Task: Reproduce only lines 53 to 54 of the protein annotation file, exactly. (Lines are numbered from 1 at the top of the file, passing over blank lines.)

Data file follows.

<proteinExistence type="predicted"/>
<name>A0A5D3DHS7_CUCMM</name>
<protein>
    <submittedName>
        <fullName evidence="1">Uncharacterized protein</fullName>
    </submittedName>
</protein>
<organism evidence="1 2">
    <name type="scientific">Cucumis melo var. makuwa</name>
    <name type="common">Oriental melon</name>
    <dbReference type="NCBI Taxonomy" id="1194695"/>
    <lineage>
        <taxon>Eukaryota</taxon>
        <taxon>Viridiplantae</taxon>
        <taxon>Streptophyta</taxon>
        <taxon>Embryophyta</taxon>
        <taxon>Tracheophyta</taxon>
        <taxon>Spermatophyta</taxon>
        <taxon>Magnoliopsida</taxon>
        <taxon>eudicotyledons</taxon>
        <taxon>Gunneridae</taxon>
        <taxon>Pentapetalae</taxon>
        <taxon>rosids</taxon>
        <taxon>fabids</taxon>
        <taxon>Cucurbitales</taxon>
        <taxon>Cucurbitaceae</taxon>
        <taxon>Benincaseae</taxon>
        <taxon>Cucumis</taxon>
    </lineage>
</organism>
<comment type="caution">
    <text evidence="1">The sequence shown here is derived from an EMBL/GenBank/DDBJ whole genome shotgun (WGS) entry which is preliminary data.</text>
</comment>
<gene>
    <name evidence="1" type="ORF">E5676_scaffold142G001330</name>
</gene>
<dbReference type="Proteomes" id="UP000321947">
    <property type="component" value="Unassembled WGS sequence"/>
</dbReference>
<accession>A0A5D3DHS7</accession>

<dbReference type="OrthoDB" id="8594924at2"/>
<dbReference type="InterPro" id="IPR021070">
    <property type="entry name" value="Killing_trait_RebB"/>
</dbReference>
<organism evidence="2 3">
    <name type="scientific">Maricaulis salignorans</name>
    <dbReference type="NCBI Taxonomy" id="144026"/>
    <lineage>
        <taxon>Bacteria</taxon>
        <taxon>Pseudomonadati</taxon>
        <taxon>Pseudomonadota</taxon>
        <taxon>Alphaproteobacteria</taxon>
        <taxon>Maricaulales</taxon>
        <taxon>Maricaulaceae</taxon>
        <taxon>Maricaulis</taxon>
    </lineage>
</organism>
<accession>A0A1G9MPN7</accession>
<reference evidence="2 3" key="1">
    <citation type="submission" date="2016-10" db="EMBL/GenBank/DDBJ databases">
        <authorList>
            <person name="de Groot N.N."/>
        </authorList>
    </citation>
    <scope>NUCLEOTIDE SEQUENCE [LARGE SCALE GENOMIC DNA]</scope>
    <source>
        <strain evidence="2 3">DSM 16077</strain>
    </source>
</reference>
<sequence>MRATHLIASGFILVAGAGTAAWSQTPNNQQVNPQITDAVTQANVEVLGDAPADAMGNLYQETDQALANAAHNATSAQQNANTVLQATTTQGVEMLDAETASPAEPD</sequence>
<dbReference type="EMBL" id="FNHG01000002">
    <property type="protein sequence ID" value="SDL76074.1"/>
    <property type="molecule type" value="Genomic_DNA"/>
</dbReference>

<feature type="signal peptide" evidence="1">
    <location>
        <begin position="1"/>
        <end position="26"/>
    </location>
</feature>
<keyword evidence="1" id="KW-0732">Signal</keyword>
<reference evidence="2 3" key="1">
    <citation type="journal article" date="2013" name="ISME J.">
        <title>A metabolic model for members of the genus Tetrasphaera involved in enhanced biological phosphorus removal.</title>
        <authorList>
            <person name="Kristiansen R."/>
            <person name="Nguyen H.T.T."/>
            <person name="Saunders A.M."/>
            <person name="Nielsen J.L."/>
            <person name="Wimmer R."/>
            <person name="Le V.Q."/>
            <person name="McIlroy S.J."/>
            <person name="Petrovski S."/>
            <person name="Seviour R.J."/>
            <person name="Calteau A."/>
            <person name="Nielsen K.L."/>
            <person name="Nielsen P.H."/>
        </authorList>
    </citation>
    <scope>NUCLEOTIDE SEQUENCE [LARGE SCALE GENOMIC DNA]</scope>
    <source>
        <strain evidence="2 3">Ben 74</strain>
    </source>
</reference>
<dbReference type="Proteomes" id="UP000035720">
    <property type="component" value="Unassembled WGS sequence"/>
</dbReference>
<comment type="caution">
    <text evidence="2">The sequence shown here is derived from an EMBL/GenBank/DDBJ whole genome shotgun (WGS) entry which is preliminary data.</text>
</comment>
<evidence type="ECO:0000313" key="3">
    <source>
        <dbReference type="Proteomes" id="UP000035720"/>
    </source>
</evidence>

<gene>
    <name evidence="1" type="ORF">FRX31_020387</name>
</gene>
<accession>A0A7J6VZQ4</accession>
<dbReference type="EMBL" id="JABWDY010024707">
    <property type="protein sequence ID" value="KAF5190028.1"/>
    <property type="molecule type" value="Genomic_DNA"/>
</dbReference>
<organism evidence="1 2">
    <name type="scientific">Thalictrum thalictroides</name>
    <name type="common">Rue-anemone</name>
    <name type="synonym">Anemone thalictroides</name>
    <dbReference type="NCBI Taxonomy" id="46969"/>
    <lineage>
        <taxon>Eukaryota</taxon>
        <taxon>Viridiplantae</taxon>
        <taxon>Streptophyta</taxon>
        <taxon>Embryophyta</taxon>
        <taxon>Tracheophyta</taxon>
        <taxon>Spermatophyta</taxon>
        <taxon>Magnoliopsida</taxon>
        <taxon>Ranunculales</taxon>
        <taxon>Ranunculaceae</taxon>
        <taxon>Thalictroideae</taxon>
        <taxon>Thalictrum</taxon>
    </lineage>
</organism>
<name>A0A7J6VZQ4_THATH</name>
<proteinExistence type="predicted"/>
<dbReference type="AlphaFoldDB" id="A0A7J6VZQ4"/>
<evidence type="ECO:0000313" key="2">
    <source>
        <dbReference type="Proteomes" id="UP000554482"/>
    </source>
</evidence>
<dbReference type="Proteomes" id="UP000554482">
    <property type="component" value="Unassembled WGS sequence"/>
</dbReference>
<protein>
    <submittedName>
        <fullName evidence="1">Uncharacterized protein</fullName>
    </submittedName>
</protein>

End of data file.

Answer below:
        <taxon>Maricaulales</taxon>
        <taxon>Maricaulaceae</taxon>